Wood now brims with confidence after using the early parts of her collegiate career to adjust to running longer distances. The amazing Wood ranks in the top 10 nationally in four events, including three times that land among the top three. The native of Greeley, Neb., raised eyebrows a year ago by winning three individual GPAC indoor titles in roughly a two-hour span. She’s even better now.
“I am surprised,” Wood said of her collection of lofty national rankings. “I never expected when I came here that this would be happening. I volunteered for cross country so I’d get in better shape for track. I remember my freshman year how intimidated I was and looking up to the team thinking, ‘oh my gosh they’re so good. I wish I could be that good someday.’ Leading the nation shows that the work’s paid off. It’s just incredible.”
While Lurz’s personal best last week in the weight throw was overshadowed by his teammate’s eye-popping hurl, Boellstorff admits that Lurz “does his fair share to embarrass me in the shot put.” Already one of the most accomplished throwers in program history, Lurz has a laundry list of big-time honors, such as NAIA national performer of the meet as part of last year’s outdoor national team title run. The native of Chadron, Neb., tops the shot put leaderboard by nearly three feet and is the defending indoor shot put national champ.
Lurz is one of the headliners for a group of Concordia throwers that owns 12 marks that rank inside the top 10 of the NAIA national leaderboard. Success has bred more success among assistant coach Ed McLaughlin’s crew.
“It’s awesome,” Lurz said. “Seeing national level competition and throwing against Cody every day pushes me and I try to do my best to push him. Then he throws seven feet farther than me in a meet. We push each other. We feed off each other’s energy. When one throws well you’ll see the other throw well. When somebody opens up with a big one everybody keeps trying to outdo each other. All it does is make the team better.”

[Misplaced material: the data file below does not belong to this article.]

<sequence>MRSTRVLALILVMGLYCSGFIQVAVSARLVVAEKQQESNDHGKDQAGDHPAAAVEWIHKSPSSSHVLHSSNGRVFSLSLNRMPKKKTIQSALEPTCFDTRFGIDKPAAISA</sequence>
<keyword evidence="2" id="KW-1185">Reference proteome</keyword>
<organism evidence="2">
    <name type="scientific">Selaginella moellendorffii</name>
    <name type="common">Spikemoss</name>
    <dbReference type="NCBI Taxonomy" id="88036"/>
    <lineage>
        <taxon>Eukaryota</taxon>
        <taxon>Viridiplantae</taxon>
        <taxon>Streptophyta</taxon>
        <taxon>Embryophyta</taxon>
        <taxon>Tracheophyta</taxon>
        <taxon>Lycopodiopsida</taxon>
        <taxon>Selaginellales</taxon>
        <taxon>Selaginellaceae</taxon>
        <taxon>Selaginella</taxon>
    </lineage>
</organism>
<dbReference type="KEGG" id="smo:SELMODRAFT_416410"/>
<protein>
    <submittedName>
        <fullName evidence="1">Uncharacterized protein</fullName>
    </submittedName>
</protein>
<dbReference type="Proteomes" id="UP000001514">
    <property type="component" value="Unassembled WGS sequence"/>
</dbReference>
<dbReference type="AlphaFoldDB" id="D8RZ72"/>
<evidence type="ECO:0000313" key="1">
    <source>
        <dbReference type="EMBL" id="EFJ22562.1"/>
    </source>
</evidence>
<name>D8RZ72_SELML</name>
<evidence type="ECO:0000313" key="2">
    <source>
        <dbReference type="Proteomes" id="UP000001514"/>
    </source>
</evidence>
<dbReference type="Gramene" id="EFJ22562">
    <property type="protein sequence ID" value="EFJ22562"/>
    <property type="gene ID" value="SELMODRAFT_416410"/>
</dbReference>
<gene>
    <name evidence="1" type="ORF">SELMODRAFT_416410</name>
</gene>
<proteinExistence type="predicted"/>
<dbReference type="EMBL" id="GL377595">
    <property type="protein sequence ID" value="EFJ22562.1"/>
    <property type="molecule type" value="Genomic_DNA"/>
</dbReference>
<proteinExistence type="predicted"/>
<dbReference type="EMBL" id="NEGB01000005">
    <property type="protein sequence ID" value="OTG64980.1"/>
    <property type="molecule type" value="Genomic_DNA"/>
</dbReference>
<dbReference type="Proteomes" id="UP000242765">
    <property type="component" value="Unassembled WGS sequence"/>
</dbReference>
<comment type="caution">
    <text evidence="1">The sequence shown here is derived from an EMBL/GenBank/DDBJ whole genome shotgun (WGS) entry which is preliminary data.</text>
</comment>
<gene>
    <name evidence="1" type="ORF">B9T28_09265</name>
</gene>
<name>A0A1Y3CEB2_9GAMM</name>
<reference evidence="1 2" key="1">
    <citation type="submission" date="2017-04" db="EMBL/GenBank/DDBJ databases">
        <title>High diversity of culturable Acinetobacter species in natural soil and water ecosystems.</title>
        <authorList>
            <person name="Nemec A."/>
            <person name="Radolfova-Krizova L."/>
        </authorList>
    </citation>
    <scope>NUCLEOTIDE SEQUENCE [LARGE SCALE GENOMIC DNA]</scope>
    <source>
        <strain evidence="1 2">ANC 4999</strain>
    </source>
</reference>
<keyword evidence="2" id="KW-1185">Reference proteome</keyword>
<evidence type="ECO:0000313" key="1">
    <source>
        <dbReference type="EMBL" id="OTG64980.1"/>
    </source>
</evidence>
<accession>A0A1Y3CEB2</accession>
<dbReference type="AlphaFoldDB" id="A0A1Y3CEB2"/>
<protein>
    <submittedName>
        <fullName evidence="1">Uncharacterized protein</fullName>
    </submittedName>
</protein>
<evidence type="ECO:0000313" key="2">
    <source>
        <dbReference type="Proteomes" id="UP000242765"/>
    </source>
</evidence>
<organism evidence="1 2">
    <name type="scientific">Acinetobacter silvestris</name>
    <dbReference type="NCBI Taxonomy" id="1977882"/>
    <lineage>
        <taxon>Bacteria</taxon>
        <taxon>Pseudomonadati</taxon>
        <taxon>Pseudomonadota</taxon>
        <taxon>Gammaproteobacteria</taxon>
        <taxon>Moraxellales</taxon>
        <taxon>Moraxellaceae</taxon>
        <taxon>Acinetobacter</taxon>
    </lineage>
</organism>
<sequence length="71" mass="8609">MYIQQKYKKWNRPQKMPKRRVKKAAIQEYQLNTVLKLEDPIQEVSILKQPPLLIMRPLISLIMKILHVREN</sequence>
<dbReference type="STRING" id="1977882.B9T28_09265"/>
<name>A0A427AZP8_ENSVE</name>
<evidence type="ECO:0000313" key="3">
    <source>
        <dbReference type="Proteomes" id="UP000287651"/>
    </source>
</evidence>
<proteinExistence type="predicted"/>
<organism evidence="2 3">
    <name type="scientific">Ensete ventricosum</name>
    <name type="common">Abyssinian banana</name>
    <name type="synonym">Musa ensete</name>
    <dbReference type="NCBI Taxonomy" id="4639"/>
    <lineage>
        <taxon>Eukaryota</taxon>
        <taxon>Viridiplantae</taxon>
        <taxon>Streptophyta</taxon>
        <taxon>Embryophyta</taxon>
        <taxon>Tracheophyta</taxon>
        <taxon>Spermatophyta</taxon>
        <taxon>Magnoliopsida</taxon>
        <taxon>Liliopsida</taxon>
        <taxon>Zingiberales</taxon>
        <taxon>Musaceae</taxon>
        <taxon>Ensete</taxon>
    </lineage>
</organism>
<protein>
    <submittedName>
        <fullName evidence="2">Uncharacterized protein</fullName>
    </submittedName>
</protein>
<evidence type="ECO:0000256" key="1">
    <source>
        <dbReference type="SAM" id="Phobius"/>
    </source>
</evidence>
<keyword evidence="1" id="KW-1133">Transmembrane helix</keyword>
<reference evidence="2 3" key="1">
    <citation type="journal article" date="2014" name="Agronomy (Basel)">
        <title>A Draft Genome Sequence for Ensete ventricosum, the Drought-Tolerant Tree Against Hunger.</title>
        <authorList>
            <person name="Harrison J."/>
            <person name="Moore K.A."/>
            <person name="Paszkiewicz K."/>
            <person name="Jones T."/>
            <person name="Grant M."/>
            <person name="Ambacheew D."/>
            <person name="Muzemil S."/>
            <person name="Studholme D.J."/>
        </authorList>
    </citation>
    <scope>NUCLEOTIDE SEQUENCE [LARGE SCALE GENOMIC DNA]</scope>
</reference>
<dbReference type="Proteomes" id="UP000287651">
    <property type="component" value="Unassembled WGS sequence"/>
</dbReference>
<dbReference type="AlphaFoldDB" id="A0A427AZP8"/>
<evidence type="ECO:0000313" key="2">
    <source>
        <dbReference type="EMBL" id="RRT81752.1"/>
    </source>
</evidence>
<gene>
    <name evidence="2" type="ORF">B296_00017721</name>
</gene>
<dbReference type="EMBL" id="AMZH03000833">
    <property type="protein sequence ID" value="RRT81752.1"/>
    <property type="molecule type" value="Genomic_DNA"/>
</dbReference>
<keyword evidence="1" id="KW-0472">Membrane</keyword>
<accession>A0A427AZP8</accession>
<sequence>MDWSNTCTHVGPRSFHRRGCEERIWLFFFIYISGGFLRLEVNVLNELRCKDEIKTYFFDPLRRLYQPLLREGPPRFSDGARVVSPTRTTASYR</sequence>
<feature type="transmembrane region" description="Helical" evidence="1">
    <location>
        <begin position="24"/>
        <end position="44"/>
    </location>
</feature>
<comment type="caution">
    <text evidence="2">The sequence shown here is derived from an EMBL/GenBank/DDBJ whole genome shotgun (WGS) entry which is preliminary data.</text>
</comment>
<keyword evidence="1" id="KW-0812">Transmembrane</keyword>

Kali Robb has done plenty to distinguish herself among Concordia female throwers, but it’s Coley who has risen to the top of the school all-time list and national leaderboard in the shot put. However, Coley’s seen enough to know that her own record is “not going to last long.” After all, she’s leading Robb by less than an eyelash in the shot.
In some ways it’s been a fairytale for the six-time All-American from Gering, Neb. She placed as high as fourth in a national championship event in 2015, but her perch atop the national leaderboard is rarified air.
“It’s actually kind of unbelievable for me,” Coley said. “The past few years it seemed like a further stretch than I thought it was. It’s very exciting that I’ve gotten to that level and I appreciate everything the coaching staff and my teammates have given me in support.”
Concordia’s fearsome foursome, along with several other standouts such as junior CJ Muller, has put the nation on notice. The Top Dawgs won’t back down from the NAIA’s best – or even NCAA Division I competitors. Led by its star power, Bulldog track and field is again a national player.